Landscape Character

The North Wessex Downs is a visibly ancient landscape of great beauty, diversity and size.  It embraces the high, open arable sweeps of the chalk downs and dramatic scarp slopes with their prehistoric monuments and beech knolls, the moulded dip slopes, sheltered chalk river valleys, intimate and secluded wooded areas and low-lying heaths with a rich mosaic of woodland, pasture, heath and commons. The North Wessex Downs AONB forms a surprisingly remote, expansive and tranquil landscape in the heart of southern England.

The designation of Area of Outstanding Natural Beauty recognises the character, value and quality of the North Wessex Downs.  Although almost entirely a chalk landscape, the North Wessex Downs’ character differs markedly across the area, depending on local surface geology, soils, landform, land use, vegetation and settlement patterns. The greatest contrast, for example, is between the open arable chalk downs and the acid heathlands of the lower river valleys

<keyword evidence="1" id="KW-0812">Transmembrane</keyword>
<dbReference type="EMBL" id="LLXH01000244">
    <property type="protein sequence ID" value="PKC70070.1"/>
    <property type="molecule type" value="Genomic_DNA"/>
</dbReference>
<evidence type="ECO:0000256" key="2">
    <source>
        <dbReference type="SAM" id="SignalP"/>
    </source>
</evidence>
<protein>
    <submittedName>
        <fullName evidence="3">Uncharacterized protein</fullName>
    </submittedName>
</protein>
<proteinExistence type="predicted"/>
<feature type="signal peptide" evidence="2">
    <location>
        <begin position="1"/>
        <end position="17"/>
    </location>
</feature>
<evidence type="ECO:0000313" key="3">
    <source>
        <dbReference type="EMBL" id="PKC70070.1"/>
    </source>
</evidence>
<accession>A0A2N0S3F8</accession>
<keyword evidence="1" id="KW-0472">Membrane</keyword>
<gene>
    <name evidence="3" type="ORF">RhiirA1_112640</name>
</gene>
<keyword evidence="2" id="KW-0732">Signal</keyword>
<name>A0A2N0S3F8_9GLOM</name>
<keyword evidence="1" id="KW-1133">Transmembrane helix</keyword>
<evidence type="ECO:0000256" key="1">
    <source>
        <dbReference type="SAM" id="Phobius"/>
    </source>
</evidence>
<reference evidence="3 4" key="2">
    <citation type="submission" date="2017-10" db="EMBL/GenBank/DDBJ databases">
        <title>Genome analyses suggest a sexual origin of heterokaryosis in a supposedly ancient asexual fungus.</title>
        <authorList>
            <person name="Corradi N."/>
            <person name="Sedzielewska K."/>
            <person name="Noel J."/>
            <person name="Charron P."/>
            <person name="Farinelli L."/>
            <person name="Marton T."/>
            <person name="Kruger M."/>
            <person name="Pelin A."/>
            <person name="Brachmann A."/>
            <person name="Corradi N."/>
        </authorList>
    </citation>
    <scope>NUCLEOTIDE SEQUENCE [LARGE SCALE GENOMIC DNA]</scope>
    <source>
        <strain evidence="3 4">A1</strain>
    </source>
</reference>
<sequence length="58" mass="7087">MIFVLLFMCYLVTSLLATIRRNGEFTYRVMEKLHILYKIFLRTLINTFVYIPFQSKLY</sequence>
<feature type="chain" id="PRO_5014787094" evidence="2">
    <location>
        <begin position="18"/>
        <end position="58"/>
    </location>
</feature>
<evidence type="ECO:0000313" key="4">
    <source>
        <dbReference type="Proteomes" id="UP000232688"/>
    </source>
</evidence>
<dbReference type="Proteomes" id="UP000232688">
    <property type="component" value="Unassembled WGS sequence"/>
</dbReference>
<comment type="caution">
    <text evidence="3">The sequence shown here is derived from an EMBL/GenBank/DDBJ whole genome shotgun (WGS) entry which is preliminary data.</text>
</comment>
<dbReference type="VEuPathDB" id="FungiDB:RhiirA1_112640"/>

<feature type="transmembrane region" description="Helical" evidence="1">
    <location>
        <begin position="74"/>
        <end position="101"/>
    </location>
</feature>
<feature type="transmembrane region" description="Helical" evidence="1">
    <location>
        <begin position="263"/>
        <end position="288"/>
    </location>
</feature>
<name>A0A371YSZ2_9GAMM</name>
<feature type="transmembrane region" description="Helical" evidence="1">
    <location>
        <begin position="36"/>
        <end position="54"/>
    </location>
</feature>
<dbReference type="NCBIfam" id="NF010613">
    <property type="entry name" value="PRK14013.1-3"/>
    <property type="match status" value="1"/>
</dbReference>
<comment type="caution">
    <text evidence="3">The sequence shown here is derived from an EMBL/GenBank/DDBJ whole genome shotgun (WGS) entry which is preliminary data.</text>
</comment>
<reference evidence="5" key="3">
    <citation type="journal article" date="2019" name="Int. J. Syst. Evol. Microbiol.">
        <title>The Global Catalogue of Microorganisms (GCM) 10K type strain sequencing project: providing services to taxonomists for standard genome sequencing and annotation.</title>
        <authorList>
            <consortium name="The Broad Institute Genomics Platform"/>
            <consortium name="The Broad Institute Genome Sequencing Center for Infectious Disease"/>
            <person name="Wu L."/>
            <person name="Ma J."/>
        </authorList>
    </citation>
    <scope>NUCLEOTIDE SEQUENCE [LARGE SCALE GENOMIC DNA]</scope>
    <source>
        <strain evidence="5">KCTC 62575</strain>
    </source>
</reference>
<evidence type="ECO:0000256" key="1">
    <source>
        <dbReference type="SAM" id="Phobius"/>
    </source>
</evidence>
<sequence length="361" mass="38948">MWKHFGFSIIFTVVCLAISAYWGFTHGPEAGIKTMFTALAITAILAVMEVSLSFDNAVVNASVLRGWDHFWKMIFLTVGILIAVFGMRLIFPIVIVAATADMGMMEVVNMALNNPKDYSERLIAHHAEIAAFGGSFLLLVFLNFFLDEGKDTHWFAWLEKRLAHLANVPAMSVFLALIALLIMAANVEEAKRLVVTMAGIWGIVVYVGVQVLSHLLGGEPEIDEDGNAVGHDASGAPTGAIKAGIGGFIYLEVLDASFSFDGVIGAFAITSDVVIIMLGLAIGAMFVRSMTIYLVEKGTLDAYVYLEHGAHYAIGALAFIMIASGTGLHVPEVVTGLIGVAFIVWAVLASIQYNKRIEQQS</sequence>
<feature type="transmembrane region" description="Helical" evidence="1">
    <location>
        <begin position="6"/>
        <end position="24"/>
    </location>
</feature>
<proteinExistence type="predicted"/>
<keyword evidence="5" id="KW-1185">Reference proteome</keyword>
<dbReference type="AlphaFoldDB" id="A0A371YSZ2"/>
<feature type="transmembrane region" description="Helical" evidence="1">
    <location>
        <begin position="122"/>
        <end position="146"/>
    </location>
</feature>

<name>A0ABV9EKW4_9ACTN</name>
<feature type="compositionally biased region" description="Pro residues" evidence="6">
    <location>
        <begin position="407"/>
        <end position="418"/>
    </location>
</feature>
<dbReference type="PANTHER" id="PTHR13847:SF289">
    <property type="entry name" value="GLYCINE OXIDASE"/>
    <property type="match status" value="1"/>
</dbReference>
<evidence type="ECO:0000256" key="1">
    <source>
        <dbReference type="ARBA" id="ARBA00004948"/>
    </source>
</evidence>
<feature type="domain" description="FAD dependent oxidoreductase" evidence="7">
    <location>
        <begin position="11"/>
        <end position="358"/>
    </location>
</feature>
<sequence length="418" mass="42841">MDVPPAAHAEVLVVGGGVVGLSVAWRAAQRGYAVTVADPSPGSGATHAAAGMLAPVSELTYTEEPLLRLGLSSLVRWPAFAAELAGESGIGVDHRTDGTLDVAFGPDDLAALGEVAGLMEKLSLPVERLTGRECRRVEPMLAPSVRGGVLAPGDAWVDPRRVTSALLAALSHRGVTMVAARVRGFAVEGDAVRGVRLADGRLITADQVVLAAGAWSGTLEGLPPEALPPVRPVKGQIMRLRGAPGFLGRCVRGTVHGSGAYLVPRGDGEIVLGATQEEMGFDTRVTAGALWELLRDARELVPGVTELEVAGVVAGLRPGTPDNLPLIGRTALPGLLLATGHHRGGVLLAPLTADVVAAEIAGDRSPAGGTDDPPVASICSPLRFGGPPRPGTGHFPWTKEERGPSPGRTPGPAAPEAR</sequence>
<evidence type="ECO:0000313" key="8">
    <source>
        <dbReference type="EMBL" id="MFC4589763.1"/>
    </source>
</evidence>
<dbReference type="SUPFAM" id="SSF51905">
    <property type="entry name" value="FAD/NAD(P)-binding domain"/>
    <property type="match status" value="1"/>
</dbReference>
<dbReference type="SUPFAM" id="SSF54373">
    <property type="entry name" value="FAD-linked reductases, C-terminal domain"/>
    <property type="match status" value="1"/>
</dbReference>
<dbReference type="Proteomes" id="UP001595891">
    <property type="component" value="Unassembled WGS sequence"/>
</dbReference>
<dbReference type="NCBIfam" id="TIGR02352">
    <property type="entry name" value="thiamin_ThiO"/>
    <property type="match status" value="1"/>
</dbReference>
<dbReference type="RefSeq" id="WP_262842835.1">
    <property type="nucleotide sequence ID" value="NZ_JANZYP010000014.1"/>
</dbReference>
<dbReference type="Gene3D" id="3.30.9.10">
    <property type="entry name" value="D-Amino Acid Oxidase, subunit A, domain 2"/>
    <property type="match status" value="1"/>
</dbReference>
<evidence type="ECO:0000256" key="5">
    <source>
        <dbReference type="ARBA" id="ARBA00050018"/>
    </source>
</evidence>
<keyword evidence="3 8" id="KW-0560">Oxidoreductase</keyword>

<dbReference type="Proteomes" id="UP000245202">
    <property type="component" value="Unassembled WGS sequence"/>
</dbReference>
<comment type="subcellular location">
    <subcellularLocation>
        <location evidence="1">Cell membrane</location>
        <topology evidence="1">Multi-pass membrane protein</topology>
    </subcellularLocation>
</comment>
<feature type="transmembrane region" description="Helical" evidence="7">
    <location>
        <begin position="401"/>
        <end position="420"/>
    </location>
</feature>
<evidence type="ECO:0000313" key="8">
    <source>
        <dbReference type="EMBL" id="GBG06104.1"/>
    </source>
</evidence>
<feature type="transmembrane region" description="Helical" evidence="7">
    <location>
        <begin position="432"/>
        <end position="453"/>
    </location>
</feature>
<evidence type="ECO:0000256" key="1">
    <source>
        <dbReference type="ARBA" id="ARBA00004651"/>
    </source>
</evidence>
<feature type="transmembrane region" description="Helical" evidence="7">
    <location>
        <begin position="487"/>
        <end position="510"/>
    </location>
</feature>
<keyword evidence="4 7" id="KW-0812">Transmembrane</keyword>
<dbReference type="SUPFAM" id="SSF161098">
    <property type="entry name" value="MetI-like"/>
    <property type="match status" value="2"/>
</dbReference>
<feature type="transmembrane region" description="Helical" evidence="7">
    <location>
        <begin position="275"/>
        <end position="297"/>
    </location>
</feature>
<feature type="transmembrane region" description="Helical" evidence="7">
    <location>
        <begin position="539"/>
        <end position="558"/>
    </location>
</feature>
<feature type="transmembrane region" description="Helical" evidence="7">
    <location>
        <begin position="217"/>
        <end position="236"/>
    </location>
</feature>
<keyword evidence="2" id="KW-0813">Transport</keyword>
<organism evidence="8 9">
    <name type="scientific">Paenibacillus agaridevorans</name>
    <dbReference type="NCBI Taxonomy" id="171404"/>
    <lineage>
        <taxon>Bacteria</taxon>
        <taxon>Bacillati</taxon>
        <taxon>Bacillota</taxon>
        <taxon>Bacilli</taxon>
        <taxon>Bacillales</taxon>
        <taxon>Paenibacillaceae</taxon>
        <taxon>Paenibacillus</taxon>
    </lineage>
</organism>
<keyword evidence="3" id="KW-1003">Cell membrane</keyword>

Landscape Character Types

Natural England has set out a Landscape Character Assessment (LCA) methodology to formally identify what it is that makes one landscape different from another. The landscape character assessment for the North Wessex Downs identifies the overall diversity of the landscape, recognising eight ‘Landscape Character Types’ across the AONB, each with its own distinct sense of place.

The eight landscape character types are:

  • Open Downland
  • Downland with Woodland
  • Wooded Plateau
  • High Chalk Plain
  • Downs Plain and Scarp
  • Vales
  • River Valleys
  • Lowland Mosaic

Our Landscape Character Assessment technical report gives details of each landscape type.

image credits: North of Hippenscombe Valley, Ann Shepley; Knap Hill, David Hall; Wheat, Ann Shepley.